The list of what ails the U.S. politically today is long and complicated, with problems as different as vast economic inequalityand gerrymandered congressional districts. But if we’re honest with ourselves, many of the country’s most serious problems exist within us, in the hearts and minds of its people. We shelter ourselves from perspectives and facts that disagree with our own. Our politics seem more rooted in contempt and schadenfreude than empathy and reason. Politicians exploit racial, ethnic, and class divisions, leaving many Americans feeling even more targeted and disenfranchised. And a foreign adversary disseminates false information through social media because it believes that Americans cannot (or won’t really care to) distinguish reality from manipulative fiction.
Those are shortcomings in our skills and dispositions. Do public schools have a role to play in developing them? We believe they do. Schools, more than any other public institution, are charged with preparing students for the responsibilities of civic life. Parents play a critical role, too, but schools are better positioned to ensure that all children have a core set of experiences. This includes developing skills that might not be on parents’ radar, like how to evaluate news disseminated over social media. Believing that schools ought to sharpen students’ civic skills and dispositions isn’t, as Finn suggests, a product of political correctness run amok, nor is it an inherently left-of-center idea. Americans have long seen this kind of thing as a core function of schools, and even Milton Friedman’s argument for vouchers is built on a notion that schools ought to instill a common set of values.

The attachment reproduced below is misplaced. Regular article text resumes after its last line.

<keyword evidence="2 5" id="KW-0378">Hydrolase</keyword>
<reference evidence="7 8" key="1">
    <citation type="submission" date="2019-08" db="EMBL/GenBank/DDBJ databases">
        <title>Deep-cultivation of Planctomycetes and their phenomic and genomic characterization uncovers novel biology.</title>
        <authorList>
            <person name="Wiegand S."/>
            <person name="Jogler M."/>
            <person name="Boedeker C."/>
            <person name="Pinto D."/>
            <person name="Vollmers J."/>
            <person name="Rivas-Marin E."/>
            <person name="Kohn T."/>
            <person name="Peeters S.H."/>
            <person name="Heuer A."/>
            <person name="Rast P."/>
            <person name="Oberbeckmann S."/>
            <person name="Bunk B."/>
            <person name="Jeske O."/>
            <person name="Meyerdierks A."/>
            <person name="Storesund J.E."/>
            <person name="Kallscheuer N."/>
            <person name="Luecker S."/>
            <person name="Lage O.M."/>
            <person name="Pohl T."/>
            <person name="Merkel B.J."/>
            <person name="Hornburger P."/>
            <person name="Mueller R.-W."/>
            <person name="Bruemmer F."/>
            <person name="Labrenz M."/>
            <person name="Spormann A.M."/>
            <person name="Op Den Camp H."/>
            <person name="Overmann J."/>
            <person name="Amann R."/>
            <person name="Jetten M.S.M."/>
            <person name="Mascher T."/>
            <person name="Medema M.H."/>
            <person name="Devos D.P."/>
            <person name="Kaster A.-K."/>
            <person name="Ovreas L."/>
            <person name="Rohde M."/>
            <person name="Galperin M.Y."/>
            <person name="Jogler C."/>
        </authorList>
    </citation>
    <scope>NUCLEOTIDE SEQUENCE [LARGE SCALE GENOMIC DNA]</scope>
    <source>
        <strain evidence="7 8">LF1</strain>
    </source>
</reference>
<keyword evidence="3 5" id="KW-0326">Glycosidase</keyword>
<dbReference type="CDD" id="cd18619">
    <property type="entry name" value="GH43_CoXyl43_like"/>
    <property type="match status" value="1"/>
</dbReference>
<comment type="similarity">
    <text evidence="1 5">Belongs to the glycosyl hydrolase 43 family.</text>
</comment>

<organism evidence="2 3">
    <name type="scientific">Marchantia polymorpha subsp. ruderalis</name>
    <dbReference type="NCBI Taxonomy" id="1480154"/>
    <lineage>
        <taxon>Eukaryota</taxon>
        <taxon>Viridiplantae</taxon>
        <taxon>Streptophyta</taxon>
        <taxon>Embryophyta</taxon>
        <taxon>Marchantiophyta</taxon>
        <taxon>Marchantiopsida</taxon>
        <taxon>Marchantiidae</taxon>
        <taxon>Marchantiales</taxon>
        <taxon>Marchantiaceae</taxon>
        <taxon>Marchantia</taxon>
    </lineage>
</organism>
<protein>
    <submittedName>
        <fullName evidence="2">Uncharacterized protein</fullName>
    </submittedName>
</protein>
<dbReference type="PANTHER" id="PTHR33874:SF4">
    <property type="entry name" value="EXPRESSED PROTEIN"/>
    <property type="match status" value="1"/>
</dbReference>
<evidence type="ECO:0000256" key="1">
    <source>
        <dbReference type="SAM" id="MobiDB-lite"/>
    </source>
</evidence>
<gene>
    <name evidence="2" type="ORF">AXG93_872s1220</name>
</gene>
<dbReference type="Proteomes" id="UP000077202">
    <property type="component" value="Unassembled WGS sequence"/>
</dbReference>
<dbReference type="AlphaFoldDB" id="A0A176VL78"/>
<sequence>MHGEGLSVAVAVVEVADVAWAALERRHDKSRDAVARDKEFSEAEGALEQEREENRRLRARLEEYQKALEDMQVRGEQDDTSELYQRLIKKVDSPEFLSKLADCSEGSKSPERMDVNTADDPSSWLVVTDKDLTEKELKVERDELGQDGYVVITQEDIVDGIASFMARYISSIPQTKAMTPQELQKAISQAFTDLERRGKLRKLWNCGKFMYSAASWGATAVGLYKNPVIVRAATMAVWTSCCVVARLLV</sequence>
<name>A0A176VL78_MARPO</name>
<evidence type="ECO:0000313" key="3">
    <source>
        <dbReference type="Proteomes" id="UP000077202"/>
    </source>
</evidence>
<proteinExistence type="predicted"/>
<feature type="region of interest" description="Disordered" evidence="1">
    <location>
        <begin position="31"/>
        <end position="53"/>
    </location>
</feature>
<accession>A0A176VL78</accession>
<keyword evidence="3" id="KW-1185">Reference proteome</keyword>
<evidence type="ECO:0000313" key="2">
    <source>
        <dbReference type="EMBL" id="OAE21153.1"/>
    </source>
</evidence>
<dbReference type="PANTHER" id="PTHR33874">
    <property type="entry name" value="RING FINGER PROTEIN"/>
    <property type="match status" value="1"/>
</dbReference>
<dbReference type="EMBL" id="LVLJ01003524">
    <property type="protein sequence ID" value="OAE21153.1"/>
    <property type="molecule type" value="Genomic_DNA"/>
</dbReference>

Perhaps Finn’s critique is that teaching facts is the way to develop civic skills and dispositions, or that students develop these skills and dispositions without schools teaching them explicitly. Perhaps rather than directly teaching news and media literacy or providing students with opportunities to engage in and experience the political process, schools should stick to teaching facts and modeling nice behaviors. We see that as a missed opportunity.
Hannah Arendt Explains How Propaganda Uses Lies to Erode All Truth & Morality: Insights from The Origins of Totalitarianism